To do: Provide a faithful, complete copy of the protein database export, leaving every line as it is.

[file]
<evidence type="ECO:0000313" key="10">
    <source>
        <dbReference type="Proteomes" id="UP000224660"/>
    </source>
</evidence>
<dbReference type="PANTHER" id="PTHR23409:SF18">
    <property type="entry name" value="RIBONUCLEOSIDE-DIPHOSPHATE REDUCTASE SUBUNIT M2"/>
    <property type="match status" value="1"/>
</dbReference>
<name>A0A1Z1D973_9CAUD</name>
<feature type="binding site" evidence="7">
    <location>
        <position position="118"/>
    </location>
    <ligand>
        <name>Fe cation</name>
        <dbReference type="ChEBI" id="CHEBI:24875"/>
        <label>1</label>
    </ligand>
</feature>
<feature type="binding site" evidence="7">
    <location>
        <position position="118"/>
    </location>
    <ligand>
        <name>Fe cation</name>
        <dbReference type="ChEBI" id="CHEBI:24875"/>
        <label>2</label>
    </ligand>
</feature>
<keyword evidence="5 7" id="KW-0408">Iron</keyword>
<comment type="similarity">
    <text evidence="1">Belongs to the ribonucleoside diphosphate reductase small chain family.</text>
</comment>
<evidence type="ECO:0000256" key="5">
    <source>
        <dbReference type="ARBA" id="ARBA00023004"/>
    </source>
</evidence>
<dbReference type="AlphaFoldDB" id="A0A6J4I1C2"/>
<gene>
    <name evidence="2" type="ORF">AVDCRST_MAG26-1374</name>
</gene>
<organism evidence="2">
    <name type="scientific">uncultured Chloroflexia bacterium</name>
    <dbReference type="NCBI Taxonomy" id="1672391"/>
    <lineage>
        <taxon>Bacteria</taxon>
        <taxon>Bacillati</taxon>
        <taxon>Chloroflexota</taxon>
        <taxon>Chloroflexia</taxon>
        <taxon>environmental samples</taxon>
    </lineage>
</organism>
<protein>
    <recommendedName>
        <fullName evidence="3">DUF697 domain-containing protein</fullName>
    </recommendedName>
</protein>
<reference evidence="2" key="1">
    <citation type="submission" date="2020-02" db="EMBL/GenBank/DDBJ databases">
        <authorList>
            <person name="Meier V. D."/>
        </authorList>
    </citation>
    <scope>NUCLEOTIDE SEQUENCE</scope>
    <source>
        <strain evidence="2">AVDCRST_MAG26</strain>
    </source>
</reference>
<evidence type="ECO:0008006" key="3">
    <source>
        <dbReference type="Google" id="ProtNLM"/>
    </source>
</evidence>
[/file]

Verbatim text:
<evidence type="ECO:0000313" key="10">
    <source>
        <dbReference type="Proteomes" id="UP000224660"/>
    </source>
</evidence>
<dbReference type="PANTHER" id="PTHR23409:SF18">
    <property type="entry name" value="RIBONUCLEOSIDE-DIPHOSPHATE REDUCTASE SUBUNIT M2"/>
    <property type="match status" value="1"/>
</dbReference>
<name>A0A1Z1D973_9CAUD</name>
<feature type="binding site" evidence="7">
    <location>
        <position position="118"/>
    </location>
    <ligand>
        <name>Fe cation</name>
        <dbReference type="ChEBI" id="CHEBI:24875"/>
        <label>1</label>
    </ligand>
</feature>
<feature type="binding site" evidence="7">
    <location>
        <position position="118"/>
    </location>
    <ligand>
        <name>Fe cation</name>
        <dbReference type="ChEBI" id="CHEBI:24875"/>
        <label>2</label>
    </ligand>
</feature>
<keyword evidence="5 7" id="KW-0408">Iron</keyword>
<comment type="similarity">
    <text evidence="1">Belongs to the ribonucleoside diphosphate reductase small chain family.</text>
</comment>
<evidence type="ECO:0000256" key="5">
    <source>
        <dbReference type="ARBA" id="ARBA00023004"/>
    </source>
</evidence>
<dbReference type="AlphaFoldDB" id="A0A6J4I1C2"/>
<gene>
    <name evidence="2" type="ORF">AVDCRST_MAG26-1374</name>
</gene>
<organism evidence="2">
    <name type="scientific">uncultured Chloroflexia bacterium</name>
    <dbReference type="NCBI Taxonomy" id="1672391"/>
    <lineage>
        <taxon>Bacteria</taxon>
        <taxon>Bacillati</taxon>
        <taxon>Chloroflexota</taxon>
        <taxon>Chloroflexia</taxon>
        <taxon>environmental samples</taxon>
    </lineage>
</organism>
<protein>
    <recommendedName>
        <fullName evidence="3">DUF697 domain-containing protein</fullName>
    </recommendedName>
</protein>
<reference evidence="2" key="1">
    <citation type="submission" date="2020-02" db="EMBL/GenBank/DDBJ databases">
        <authorList>
            <person name="Meier V. D."/>
        </authorList>
    </citation>
    <scope>NUCLEOTIDE SEQUENCE</scope>
    <source>
        <strain evidence="2">AVDCRST_MAG26</strain>
    </source>
</reference>
<evidence type="ECO:0008006" key="3">
    <source>
        <dbReference type="Google" id="ProtNLM"/>
    </source>
</evidence>